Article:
Thank goodness they said it! Homebirth midwives are very risk-adverse.

... it is important to them to feel they can have as 'natural and active' a birth as possible when receiving care from mainstream maternity services.

No, it is not important for them to merely "feel" they can have a natural birth in the system, it is important that they actually get a natural birth in the system! With some hospitals having caesarean rates of over 46% (NSW stats, 2006), it's no wonder women don't quite trust that they can have a "natural" birth in the system. Whatever natural means these days.

"It is always sad when any baby dies perinatally, but it is even more concerning when it happens to a woman having a home birth, because mothers attempting a home birth should only be those considered to be at low risk of poor pregnancy outcome."

At least one of the deaths that the article refers to was a freebirth. The important factor that was not present there was a midwife. The emphasis on low risk homebirth also needs to be made. Trouble is, many women are attracted to homebirth because of the deficiencies in the hospital system. So they are attracted to homebirth to: - Have continuity of care and build a trusting relationship with their midwife. Not midwives, midwife. 1. - Give birth in familiar surroundings, not an institution. - Have choice and control because that was taken away from them in hospital. - Be pregnant and give birth in a relaxed setting that is not dominated by clocks, a delivery bed, drugs, strangers who can come in at any time and shift changes. - Have care as and when they need it - not have to attend noisy, uncomfortable and impersonal hospital clinics, where they wait for an hour or two and are seen for 5 minutes by a midwife or doctor they have not met before; where they leave with unanswered questions and have no idea what this diabetes test is for that they're told they have to have (or their baby may die).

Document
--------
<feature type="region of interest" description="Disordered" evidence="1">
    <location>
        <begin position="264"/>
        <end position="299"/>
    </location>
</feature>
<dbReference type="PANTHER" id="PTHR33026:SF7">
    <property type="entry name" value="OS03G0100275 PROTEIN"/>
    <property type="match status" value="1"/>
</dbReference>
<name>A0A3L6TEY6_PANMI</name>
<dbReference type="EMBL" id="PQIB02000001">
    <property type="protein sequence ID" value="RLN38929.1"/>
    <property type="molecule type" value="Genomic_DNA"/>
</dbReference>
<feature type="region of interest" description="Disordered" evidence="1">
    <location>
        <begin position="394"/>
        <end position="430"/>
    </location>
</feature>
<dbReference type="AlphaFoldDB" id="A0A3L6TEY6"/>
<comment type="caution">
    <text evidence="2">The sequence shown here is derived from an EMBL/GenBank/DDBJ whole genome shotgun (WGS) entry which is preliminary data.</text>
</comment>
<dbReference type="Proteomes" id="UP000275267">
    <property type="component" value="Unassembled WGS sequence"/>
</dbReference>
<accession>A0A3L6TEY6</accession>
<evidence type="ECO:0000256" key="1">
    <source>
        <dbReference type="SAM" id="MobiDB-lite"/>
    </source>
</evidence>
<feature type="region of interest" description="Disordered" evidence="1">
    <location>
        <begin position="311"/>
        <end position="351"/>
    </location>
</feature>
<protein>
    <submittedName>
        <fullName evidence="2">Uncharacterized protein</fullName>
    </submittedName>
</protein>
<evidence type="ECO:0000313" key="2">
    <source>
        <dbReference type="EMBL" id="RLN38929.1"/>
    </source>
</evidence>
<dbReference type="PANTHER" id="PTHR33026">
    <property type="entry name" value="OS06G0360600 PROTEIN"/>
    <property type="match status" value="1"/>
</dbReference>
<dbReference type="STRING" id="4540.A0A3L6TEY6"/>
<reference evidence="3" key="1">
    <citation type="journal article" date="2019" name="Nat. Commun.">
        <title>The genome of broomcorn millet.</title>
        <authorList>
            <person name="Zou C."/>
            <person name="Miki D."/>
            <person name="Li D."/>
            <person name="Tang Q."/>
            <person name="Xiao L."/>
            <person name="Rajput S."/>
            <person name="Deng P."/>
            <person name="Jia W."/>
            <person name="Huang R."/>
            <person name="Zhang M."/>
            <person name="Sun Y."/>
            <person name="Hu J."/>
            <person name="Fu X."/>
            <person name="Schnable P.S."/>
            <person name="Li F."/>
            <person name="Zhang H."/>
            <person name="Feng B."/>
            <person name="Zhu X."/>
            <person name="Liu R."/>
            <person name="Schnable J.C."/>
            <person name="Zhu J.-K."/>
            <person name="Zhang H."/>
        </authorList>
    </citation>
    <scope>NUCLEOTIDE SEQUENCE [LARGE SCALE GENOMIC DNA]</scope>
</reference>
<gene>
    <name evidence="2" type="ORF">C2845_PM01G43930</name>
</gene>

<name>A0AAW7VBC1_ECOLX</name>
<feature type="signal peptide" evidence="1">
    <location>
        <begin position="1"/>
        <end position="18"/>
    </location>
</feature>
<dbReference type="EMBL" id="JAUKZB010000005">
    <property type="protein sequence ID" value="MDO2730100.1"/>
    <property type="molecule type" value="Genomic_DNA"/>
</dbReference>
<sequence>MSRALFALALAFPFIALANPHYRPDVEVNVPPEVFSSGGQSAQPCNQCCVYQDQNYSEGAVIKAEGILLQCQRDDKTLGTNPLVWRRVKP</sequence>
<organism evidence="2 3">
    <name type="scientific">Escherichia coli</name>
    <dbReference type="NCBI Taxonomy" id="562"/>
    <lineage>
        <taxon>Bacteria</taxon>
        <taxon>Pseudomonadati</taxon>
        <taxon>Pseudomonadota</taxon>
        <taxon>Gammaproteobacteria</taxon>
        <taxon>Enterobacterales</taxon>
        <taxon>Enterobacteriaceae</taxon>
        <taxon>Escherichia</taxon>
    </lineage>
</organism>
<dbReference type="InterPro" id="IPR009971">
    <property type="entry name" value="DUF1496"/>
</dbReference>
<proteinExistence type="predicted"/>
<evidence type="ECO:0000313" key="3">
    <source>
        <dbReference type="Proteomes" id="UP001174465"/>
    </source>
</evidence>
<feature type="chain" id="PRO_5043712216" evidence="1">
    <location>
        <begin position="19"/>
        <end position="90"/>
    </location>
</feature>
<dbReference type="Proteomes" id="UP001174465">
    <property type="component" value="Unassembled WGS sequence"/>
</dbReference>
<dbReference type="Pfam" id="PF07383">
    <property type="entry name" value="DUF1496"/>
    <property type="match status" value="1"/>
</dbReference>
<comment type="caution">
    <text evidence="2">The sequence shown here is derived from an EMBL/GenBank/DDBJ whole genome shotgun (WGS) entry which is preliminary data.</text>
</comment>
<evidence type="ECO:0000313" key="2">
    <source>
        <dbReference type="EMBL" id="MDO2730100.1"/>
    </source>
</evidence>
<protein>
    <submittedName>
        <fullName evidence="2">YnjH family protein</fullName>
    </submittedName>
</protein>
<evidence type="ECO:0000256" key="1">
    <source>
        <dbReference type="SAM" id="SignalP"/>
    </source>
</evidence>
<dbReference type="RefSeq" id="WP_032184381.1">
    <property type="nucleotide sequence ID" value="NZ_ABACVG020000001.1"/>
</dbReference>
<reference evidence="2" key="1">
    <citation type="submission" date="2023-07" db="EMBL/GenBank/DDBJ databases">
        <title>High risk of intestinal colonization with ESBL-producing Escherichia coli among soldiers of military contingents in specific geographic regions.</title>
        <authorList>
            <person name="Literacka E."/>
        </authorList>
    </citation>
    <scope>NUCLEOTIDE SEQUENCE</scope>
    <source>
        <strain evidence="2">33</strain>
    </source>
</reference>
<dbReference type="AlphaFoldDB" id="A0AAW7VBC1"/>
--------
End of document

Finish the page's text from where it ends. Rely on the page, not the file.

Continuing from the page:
What system is this that we're putting women through? And during pregnancy and birth? These are natural and healthful experiences, not medical conditions. Home birth services are a stark contrast!

It is very disappointing that women can feel completely disenfranchised from any sort of hospital care, and feel that the only way their needs can be meet is to attempt birth at home.

Yes, it is disappointing, isn't it. hospital birth with a private midwife is a great way around this issue.

RANZCOG considers that there is no place for the 'independent' practitioner, working in isolation and having no link with any other health professional or hospital,

No "independent" midwife works in isolation! All IMs collaborate with hospitals, consulting and referring when necessary. We work in our full scope of practice and we are autonomous care providers, as is supported by WHO, FIGO and ACMI.

The four deaths referred to above indicate why RANZCOG is opposed to 'independent' practitioners.

Even though at least one of them was not professionally attended?

Melissa Maimann, Essential Birth Consulting.